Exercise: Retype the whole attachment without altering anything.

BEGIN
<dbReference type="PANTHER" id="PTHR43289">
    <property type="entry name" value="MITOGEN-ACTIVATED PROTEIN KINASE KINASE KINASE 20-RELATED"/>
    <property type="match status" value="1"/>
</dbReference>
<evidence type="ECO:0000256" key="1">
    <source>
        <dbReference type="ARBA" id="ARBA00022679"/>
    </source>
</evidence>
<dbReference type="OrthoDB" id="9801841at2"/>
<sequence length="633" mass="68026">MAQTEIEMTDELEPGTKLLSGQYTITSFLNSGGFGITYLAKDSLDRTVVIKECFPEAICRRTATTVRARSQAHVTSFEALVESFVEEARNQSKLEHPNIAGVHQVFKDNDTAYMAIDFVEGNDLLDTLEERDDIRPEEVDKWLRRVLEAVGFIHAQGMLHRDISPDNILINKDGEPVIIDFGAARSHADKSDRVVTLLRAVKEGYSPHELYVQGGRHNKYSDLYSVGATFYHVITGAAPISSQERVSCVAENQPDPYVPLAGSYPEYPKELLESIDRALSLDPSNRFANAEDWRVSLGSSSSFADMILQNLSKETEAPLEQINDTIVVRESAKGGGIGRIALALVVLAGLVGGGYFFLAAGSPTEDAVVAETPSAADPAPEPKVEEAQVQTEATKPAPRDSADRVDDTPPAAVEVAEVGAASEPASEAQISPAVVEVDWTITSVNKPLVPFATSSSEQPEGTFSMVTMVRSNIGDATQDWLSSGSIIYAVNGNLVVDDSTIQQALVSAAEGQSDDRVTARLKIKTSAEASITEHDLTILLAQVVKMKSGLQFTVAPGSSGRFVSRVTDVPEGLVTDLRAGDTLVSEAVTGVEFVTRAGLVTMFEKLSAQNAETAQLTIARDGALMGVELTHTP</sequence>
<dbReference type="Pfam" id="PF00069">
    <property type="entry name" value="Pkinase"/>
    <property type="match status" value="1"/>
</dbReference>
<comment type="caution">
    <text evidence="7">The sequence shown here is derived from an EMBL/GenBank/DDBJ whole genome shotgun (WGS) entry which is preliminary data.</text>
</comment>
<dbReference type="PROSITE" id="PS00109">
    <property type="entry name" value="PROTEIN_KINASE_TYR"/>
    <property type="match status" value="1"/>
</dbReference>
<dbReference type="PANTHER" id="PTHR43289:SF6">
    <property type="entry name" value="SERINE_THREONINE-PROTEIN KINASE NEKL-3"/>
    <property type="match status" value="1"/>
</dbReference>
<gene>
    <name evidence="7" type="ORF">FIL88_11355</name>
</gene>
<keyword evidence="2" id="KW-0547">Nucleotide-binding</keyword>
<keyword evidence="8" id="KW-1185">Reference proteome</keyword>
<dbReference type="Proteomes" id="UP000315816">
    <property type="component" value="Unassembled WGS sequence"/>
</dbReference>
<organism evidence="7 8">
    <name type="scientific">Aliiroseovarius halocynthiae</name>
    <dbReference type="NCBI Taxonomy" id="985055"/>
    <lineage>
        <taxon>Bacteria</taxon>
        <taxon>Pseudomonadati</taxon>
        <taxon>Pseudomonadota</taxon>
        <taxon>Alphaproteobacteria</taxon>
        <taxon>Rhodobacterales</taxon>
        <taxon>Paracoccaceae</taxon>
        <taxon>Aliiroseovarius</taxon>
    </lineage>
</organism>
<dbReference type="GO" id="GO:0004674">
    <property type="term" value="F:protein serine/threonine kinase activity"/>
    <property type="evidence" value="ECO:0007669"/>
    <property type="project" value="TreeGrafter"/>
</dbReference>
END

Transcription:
<dbReference type="PANTHER" id="PTHR43289">
    <property type="entry name" value="MITOGEN-ACTIVATED PROTEIN KINASE KINASE KINASE 20-RELATED"/>
    <property type="match status" value="1"/>
</dbReference>
<evidence type="ECO:0000256" key="1">
    <source>
        <dbReference type="ARBA" id="ARBA00022679"/>
    </source>
</evidence>
<dbReference type="OrthoDB" id="9801841at2"/>
<sequence length="633" mass="68026">MAQTEIEMTDELEPGTKLLSGQYTITSFLNSGGFGITYLAKDSLDRTVVIKECFPEAICRRTATTVRARSQAHVTSFEALVESFVEEARNQSKLEHPNIAGVHQVFKDNDTAYMAIDFVEGNDLLDTLEERDDIRPEEVDKWLRRVLEAVGFIHAQGMLHRDISPDNILINKDGEPVIIDFGAARSHADKSDRVVTLLRAVKEGYSPHELYVQGGRHNKYSDLYSVGATFYHVITGAAPISSQERVSCVAENQPDPYVPLAGSYPEYPKELLESIDRALSLDPSNRFANAEDWRVSLGSSSSFADMILQNLSKETEAPLEQINDTIVVRESAKGGGIGRIALALVVLAGLVGGGYFFLAAGSPTEDAVVAETPSAADPAPEPKVEEAQVQTEATKPAPRDSADRVDDTPPAAVEVAEVGAASEPASEAQISPAVVEVDWTITSVNKPLVPFATSSSEQPEGTFSMVTMVRSNIGDATQDWLSSGSIIYAVNGNLVVDDSTIQQALVSAAEGQSDDRVTARLKIKTSAEASITEHDLTILLAQVVKMKSGLQFTVAPGSSGRFVSRVTDVPEGLVTDLRAGDTLVSEAVTGVEFVTRAGLVTMFEKLSAQNAETAQLTIARDGALMGVELTHTP</sequence>
<dbReference type="Pfam" id="PF00069">
    <property type="entry name" value="Pkinase"/>
    <property type="match status" value="1"/>
</dbReference>
<comment type="caution">
    <text evidence="7">The sequence shown here is derived from an EMBL/GenBank/DDBJ whole genome shotgun (WGS) entry which is preliminary data.</text>
</comment>
<dbReference type="PROSITE" id="PS00109">
    <property type="entry name" value="PROTEIN_KINASE_TYR"/>
    <property type="match status" value="1"/>
</dbReference>
<dbReference type="PANTHER" id="PTHR43289:SF6">
    <property type="entry name" value="SERINE_THREONINE-PROTEIN KINASE NEKL-3"/>
    <property type="match status" value="1"/>
</dbReference>
<gene>
    <name evidence="7" type="ORF">FIL88_11355</name>
</gene>
<keyword evidence="2" id="KW-0547">Nucleotide-binding</keyword>
<keyword evidence="8" id="KW-1185">Reference proteome</keyword>
<dbReference type="Proteomes" id="UP000315816">
    <property type="component" value="Unassembled WGS sequence"/>
</dbReference>
<organism evidence="7 8">
    <name type="scientific">Aliiroseovarius halocynthiae</name>
    <dbReference type="NCBI Taxonomy" id="985055"/>
    <lineage>
        <taxon>Bacteria</taxon>
        <taxon>Pseudomonadati</taxon>
        <taxon>Pseudomonadota</taxon>
        <taxon>Alphaproteobacteria</taxon>
        <taxon>Rhodobacterales</taxon>
        <taxon>Paracoccaceae</taxon>
        <taxon>Aliiroseovarius</taxon>
    </lineage>
</organism>
<dbReference type="GO" id="GO:0004674">
    <property type="term" value="F:protein serine/threonine kinase activity"/>
    <property type="evidence" value="ECO:0007669"/>
    <property type="project" value="TreeGrafter"/>
</dbReference>